The graduating class has decided to play a piece of piano and violin music, live, to celebrate their time here. It is meant to symbolize what this school means to all of us, all us writers and students. For most students, this place holds the most magical community they have ever found. This is not true for me. There are many things I appreciate about this place, but it is not ‘my place’ or ‘my people.’ But I have made my peace with that.
So when the music begins to play and steals a bit of my soul from my body, I do not think of school. For the music speaks of home. Loudly, clearly, unmistakably. Resonating in my bones. Carrying me way. Home. I am full of a feeling, and I follow that feeling, and it leads me straight – to you.
Of course it does. For when I think of home, you are what my heart invariably turns to. It does not take effort. It does not take thought. It just does. Home.
You holding me is home.
Or just you. Just you will do. Just you is home.
And in this moment, I realize something that I hadn’t thought of before. I have always known that you have changed me as a person. I am inexpressibly glad for that. But what I didn’t realize is that you have changed my writing too. It is deeper. It ranges farther and wider. It rings truer. Because you are one of the deepest, farthest, widest, truest things I have ever known. And whatever a person treasures will change them.
Martine, the speaker, begins to talk. At first she is funny, and then she is profound. She speaks of why we do what we do as writers for children. About why we are important.
She uses the phrase “radical empathy.” This is our work, our heart, who we are. Radical empathy.
For me, radical empathy means deep knowledge. Knowing something in the deepest way you can know it and feeling a deep love for that thing that you know so very well. Radical empathy is that deep knowing with other people, between people.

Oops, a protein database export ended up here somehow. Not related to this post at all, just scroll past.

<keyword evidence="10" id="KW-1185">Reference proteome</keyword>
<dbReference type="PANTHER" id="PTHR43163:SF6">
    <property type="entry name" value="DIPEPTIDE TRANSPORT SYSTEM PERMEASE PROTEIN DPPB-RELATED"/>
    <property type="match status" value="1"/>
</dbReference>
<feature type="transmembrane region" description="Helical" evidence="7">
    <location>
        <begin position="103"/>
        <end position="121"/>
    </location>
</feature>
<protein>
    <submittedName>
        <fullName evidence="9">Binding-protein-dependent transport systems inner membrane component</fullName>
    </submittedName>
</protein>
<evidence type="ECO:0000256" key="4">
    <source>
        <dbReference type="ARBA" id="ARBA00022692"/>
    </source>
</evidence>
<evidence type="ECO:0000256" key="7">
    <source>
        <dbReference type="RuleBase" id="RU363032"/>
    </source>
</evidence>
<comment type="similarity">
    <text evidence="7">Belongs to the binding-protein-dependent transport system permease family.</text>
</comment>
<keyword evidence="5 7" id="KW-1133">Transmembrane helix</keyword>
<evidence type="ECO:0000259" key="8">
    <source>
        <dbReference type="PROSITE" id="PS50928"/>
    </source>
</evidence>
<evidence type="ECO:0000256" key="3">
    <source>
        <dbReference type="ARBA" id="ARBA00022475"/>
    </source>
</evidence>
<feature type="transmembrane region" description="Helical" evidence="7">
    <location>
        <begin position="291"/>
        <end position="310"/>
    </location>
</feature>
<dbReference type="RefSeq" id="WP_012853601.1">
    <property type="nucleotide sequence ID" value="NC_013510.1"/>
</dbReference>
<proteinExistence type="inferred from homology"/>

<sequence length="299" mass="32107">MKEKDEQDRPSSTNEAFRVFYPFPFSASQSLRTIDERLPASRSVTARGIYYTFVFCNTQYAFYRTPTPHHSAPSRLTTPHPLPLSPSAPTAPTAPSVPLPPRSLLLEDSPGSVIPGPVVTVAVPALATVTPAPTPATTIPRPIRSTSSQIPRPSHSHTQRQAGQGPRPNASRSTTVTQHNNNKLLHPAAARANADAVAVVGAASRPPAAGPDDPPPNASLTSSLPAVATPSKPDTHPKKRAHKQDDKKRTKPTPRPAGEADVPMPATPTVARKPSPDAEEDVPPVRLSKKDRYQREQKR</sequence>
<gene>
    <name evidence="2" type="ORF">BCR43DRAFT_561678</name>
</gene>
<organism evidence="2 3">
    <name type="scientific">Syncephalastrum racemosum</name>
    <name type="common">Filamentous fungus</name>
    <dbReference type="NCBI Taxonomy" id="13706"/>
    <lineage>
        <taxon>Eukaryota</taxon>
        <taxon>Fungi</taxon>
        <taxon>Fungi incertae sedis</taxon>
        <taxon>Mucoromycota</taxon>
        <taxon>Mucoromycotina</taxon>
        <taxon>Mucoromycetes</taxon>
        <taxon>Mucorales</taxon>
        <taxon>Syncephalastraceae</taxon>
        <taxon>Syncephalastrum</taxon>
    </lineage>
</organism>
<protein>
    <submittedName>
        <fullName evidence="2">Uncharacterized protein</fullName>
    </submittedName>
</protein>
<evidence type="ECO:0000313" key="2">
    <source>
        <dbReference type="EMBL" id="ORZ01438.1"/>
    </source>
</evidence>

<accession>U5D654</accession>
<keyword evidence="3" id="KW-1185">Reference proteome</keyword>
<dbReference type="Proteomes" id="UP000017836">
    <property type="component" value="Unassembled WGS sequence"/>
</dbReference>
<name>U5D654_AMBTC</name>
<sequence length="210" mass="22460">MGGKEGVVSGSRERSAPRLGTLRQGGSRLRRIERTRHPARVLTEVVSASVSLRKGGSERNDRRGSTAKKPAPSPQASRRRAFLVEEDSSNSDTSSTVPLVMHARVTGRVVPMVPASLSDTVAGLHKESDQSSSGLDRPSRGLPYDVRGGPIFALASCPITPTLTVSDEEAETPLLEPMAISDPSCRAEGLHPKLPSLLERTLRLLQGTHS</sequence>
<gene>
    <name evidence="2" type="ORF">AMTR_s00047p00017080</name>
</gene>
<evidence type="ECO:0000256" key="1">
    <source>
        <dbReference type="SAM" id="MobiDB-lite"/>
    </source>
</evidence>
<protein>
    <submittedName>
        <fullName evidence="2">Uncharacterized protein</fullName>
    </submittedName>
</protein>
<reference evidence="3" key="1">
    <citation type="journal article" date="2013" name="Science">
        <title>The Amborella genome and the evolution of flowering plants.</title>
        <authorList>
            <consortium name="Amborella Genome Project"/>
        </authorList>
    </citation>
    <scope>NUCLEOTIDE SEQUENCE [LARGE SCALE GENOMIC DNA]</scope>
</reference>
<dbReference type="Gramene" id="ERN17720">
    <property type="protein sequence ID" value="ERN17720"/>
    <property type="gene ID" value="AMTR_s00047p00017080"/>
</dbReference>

I knew you so well. I tried to know you harder than I had tried to know anyone. And it worked. And I felt a love that I hadn’t felt for anyone else. And I think that counts as radical empathy.
And because of that, I think you are now in everything that I write, because you are part of my heart. You are part of the deepest knowing I have ever known. You are part of the deepest desire I have ever had for someone else to know me.
And so much of writing is a keeping on going. Of pushing on when things are hard and long and just plain frustrating. I didn’t know how much “keeping on going” I had in me until this last year. I don’t know how I’ve kept going on, with everything, from the smallest thing to the biggest things, but I have. And inadvertently, you taught me that too. Even when it doesn’t feel like I’m keeping on, even when I don’t think I can keep on another step, I somehow do, only with God’s grace. And here I am, still keeping on. And here I am, still caring about you. I can’t explain it, but I do. And if I can do that, then I can do this. I can write. And keep on writing. And keep on and on and on and on until someone somewhere reads something I write and says wow, I am not alone. I never knew. And they will keep going on. And that will be radical empathy, even if I never know.
So for these things, I thank you. I have many things to thank you for, but I did not know that this may be one of them. Even though I wish I didn’t have to keep on going without you, I do. And so do you. And I hope that one day, just maybe, we won’t have to, and we can have “radical empathy.” Maybe we still have it. Maybe one day, we can have a deep, true knowledge again, and from a distance that can be crossed by the simple, small touch of a hand.